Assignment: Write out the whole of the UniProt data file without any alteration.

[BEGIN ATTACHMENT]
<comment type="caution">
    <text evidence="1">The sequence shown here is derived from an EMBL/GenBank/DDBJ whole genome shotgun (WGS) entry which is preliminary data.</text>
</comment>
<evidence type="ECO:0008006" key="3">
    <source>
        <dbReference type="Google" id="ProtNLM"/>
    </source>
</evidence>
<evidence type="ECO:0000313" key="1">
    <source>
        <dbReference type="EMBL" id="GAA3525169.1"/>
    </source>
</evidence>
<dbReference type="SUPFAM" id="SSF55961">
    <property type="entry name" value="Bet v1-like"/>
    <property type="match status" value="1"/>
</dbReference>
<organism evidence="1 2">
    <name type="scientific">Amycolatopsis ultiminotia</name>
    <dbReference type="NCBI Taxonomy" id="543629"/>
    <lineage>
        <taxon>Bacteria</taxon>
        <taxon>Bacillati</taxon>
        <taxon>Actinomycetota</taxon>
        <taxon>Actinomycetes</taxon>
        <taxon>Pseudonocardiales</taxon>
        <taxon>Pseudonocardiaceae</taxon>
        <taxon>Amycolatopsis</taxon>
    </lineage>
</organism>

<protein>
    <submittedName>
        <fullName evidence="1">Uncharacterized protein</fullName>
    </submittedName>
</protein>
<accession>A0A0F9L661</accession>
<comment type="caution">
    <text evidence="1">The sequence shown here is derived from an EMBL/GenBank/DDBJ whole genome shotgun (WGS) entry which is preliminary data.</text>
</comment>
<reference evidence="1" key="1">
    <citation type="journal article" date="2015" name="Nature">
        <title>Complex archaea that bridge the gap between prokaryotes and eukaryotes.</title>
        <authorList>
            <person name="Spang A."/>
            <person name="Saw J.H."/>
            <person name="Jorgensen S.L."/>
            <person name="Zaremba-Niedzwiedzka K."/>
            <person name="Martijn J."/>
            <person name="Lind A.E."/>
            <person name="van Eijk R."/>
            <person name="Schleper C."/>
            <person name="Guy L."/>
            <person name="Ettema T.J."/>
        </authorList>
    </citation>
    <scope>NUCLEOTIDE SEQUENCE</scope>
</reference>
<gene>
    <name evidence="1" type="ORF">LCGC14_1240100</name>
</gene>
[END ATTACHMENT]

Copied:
<comment type="caution">
    <text evidence="1">The sequence shown here is derived from an EMBL/GenBank/DDBJ whole genome shotgun (WGS) entry which is preliminary data.</text>
</comment>
<evidence type="ECO:0008006" key="3">
    <source>
        <dbReference type="Google" id="ProtNLM"/>
    </source>
</evidence>
<evidence type="ECO:0000313" key="1">
    <source>
        <dbReference type="EMBL" id="GAA3525169.1"/>
    </source>
</evidence>
<dbReference type="SUPFAM" id="SSF55961">
    <property type="entry name" value="Bet v1-like"/>
    <property type="match status" value="1"/>
</dbReference>
<organism evidence="1 2">
    <name type="scientific">Amycolatopsis ultiminotia</name>
    <dbReference type="NCBI Taxonomy" id="543629"/>
    <lineage>
        <taxon>Bacteria</taxon>
        <taxon>Bacillati</taxon>
        <taxon>Actinomycetota</taxon>
        <taxon>Actinomycetes</taxon>
        <taxon>Pseudonocardiales</taxon>
        <taxon>Pseudonocardiaceae</taxon>
        <taxon>Amycolatopsis</taxon>
    </lineage>
</organism>

<protein>
    <submittedName>
        <fullName evidence="1">Uncharacterized protein</fullName>
    </submittedName>
</protein>
<accession>A0A0F9L661</accession>
<comment type="caution">
    <text evidence="1">The sequence shown here is derived from an EMBL/GenBank/DDBJ whole genome shotgun (WGS) entry which is preliminary data.</text>
</comment>
<reference evidence="1" key="1">
    <citation type="journal article" date="2015" name="Nature">
        <title>Complex archaea that bridge the gap between prokaryotes and eukaryotes.</title>
        <authorList>
            <person name="Spang A."/>
            <person name="Saw J.H."/>
            <person name="Jorgensen S.L."/>
            <person name="Zaremba-Niedzwiedzka K."/>
            <person name="Martijn J."/>
            <person name="Lind A.E."/>
            <person name="van Eijk R."/>
            <person name="Schleper C."/>
            <person name="Guy L."/>
            <person name="Ettema T.J."/>
        </authorList>
    </citation>
    <scope>NUCLEOTIDE SEQUENCE</scope>
</reference>
<gene>
    <name evidence="1" type="ORF">LCGC14_1240100</name>
</gene>